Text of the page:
In the West Asian milieu, a security provider will be required to become part of the regional security equation and will be called upon to take clear position on many complex regional issues and even intervene militarily, when required. So far, US has been willingly shouldering this role. It is paradoxical that even China’s energy flow from West Asia had been enjoying protection of the US 6th and 7th fleet. US is now clearly signalling its intention to step back from being the primary security provider in the region and is nudging regional alliances to fill the void. Abraham Accord, Western Indian Ocean QUAD, Turkey reaching out to Saudi, Iran reaching out to Saudi and UAE, ceasefire efforts in Yemen etc appear to be in consonance with the new US approach. With this subtle toning down of its role, US is forcing China to step in and assume a security providers role in West Asia. This has created a dilemma for China. After all, China has to weigh many issues. It is still only an upper middle-income country striving to become rich before it gets ‘old’. Today, she stands without a single strategic ally. Also, China still lacks adequate skills and experience to effectively project military power far away from its own coast through globally dispersed, multinational and battle tested combat and logistics elements and the requisite command and control structures. There is a clear danger of China over-stretching itself if it takes on the security providers role in West Asia now. It is also possible that there are other actions of higher precedence, closer to its own shores in China’s bucket list now.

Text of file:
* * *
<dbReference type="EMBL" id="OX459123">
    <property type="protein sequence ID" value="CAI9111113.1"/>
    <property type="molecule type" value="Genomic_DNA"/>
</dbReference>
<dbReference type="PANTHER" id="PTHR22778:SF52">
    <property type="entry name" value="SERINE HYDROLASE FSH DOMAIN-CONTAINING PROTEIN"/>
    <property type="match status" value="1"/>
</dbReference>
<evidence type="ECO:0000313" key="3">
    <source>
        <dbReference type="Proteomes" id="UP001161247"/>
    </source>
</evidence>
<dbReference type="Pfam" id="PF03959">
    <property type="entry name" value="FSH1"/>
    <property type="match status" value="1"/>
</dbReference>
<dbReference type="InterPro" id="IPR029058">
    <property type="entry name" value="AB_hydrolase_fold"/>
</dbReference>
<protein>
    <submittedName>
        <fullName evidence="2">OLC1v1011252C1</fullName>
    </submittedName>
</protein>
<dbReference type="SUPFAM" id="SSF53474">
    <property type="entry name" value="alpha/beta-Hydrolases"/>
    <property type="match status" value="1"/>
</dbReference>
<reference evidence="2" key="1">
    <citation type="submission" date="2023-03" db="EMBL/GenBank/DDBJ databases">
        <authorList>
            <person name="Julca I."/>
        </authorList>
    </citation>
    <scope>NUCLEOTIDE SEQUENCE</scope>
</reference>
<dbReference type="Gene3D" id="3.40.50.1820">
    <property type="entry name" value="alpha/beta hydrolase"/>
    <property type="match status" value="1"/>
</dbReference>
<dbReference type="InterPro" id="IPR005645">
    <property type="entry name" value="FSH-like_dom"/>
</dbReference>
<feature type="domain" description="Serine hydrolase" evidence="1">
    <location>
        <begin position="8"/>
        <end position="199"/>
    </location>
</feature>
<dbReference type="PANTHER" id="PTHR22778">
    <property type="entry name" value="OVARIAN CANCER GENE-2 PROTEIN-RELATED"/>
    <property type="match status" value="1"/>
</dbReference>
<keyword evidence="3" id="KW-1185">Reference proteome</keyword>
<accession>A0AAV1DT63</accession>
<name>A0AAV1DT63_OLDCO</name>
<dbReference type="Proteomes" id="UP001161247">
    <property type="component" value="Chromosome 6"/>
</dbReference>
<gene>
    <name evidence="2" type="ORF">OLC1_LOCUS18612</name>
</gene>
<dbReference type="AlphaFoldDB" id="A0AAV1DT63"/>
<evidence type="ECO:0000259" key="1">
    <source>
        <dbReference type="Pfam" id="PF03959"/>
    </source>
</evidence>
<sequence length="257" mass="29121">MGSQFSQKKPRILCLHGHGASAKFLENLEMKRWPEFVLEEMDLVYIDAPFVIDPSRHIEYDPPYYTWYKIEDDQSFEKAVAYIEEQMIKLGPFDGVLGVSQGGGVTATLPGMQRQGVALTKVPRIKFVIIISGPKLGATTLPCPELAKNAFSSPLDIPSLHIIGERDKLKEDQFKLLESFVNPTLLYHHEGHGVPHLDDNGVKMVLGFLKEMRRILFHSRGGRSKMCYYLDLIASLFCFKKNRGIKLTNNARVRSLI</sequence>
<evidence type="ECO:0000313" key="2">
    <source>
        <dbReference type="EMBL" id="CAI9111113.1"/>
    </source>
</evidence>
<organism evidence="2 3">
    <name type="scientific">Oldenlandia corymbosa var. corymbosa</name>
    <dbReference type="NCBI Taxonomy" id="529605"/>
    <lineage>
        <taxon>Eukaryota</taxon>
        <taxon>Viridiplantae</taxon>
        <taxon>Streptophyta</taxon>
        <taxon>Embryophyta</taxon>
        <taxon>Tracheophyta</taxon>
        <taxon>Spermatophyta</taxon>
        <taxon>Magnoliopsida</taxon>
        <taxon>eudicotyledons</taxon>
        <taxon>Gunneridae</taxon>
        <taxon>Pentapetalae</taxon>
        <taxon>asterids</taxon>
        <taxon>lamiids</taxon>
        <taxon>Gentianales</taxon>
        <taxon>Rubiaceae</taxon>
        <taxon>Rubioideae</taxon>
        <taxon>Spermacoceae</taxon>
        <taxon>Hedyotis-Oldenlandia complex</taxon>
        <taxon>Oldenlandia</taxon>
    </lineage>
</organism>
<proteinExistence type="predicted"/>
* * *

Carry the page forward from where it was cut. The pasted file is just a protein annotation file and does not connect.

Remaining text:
It is evident that while the global power-play in West Asia is set to continue, the regional fault-lines only seem to be widening. Excerpts from a recent book by former diplomat, Talmiz Ahmad states, “After a hundred years, not a single Arab state provides for any modicum of popular participation in state decision-making. National financial accounts remain non-transparent and without accountability. Though oil wealth is depleting, its revenues are still used to back state efforts at co-option and coercion—the latter now becoming more open, more crude, more vicious… and more frequent”. Similar views were voiced by a former International Affairs Editor of Financial Times, stating “Arab despotism, far from being an effective barrier to Islamism, is an assembly line for manufacturing jihadi extremists. That is unlikely to change”. Conflicts rage unabated across the region in Iraq, Syria, Libya, Yemen, and Lebanon. Saudi Arabia, Iran, Turkey, UAE, and Israel are all active participants through proxy factions. Iran seems determined to go nuclear. West Bank, East Jerusalem and Gaza strip remain contentious with simmering tension, making the Palestine problem seem unresolvable. Russia has more or less steered clear of any intervention or military support in the region except for its support to the Assad Regime in Syria. After its bitter experience in Iraq and Afghanistan, US seem to be stepping back from its role as the prime security provider in West Asia. However, it retains military bases and significant capability in the region and continues to play an active role through proxies in almost every conflict in West Asia. Saudi Arabia remains a major US ally, especially against Iran. Iran remains isolated. Afghanistan and Pakistan reflect mirror image of the West Asian turmoil on the region’s Eastern periphery. Across its Western periphery, the situation in Libya is no different. West Asia remains a fertile ground for islamist terrorist groups like ISIS, ISIL, al Qaeda, Hamas, Hezbollah etc. Hidden under the affluence of the oil exporting West Asian countries is the discomforting fact that about 2/3rd of West Asia’s 325 million people lives in conflict ridden, dangerous and poverty-stricken areas straddling Iran, Iraq, Syria, Yemen, Lebanon and Palestine. West Asia has very little to offer in terms of human resource, infrastructure, technology, manufacturing or agriculture. As the world moves away from fossil fuel to clean energy, this void could increase West Asia’s woes. A Reuters report of 2015 quotes Mahmoud Solh of the International Center for Agricultural Research in the Dry Areas (ICARDA) stating “The Middle East currently imports about USD 35 billion of food annually, and this looks set to rise to USD 70 billion in two decades as climate change impacts crop yields and the population rises”. With large parts of the region reeling under severe humanitarian crisis and widespread poverty, millions have been internally displaced. Europe is struggling to cope with the prospects of huge refugee influx from West Asia. Much of Europe’s Eastern and Southern border has been turned into one “huge arc of crisis”. As far as United States is concerned, its remoteness from the region keeps it insulated from the fallouts, much like the position it enjoys in the ongoing Ukraine crisis in Europe.